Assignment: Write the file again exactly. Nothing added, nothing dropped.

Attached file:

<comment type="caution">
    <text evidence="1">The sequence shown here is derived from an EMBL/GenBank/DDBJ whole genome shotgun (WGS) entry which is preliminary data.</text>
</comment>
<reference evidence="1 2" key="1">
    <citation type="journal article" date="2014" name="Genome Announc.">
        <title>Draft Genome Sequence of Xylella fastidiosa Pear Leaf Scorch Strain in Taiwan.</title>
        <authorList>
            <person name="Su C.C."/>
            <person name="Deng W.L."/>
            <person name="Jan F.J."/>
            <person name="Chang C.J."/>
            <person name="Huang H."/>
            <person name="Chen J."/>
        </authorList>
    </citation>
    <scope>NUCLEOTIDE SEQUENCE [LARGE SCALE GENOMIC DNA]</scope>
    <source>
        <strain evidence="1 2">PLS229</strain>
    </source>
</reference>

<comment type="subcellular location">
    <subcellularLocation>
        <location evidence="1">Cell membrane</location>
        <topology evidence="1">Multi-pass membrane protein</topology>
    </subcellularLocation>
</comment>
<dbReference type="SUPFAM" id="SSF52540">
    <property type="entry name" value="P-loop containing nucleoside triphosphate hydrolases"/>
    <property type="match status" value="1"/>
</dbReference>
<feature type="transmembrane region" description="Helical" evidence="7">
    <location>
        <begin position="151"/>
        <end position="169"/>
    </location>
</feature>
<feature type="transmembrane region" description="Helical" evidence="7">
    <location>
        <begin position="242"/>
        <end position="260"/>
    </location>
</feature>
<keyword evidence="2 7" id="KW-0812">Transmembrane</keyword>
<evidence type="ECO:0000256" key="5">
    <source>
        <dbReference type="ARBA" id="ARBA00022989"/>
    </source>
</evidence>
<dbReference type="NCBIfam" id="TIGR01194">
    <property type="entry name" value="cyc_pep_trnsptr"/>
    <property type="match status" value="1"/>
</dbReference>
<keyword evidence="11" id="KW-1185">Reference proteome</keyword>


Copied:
<comment type="caution">
    <text evidence="1">The sequence shown here is derived from an EMBL/GenBank/DDBJ whole genome shotgun (WGS) entry which is preliminary data.</text>
</comment>
<reference evidence="1 2" key="1">
    <citation type="journal article" date="2014" name="Genome Announc.">
        <title>Draft Genome Sequence of Xylella fastidiosa Pear Leaf Scorch Strain in Taiwan.</title>
        <authorList>
            <person name="Su C.C."/>
            <person name="Deng W.L."/>
            <person name="Jan F.J."/>
            <person name="Chang C.J."/>
            <person name="Huang H."/>
            <person name="Chen J."/>
        </authorList>
    </citation>
    <scope>NUCLEOTIDE SEQUENCE [LARGE SCALE GENOMIC DNA]</scope>
    <source>
        <strain evidence="1 2">PLS229</strain>
    </source>
</reference>

<comment type="subcellular location">
    <subcellularLocation>
        <location evidence="1">Cell membrane</location>
        <topology evidence="1">Multi-pass membrane protein</topology>
    </subcellularLocation>
</comment>
<dbReference type="SUPFAM" id="SSF52540">
    <property type="entry name" value="P-loop containing nucleoside triphosphate hydrolases"/>
    <property type="match status" value="1"/>
</dbReference>
<feature type="transmembrane region" description="Helical" evidence="7">
    <location>
        <begin position="151"/>
        <end position="169"/>
    </location>
</feature>
<feature type="transmembrane region" description="Helical" evidence="7">
    <location>
        <begin position="242"/>
        <end position="260"/>
    </location>
</feature>
<keyword evidence="2 7" id="KW-0812">Transmembrane</keyword>
<evidence type="ECO:0000256" key="5">
    <source>
        <dbReference type="ARBA" id="ARBA00022989"/>
    </source>
</evidence>
<dbReference type="NCBIfam" id="TIGR01194">
    <property type="entry name" value="cyc_pep_trnsptr"/>
    <property type="match status" value="1"/>
</dbReference>
<keyword evidence="11" id="KW-1185">Reference proteome</keyword>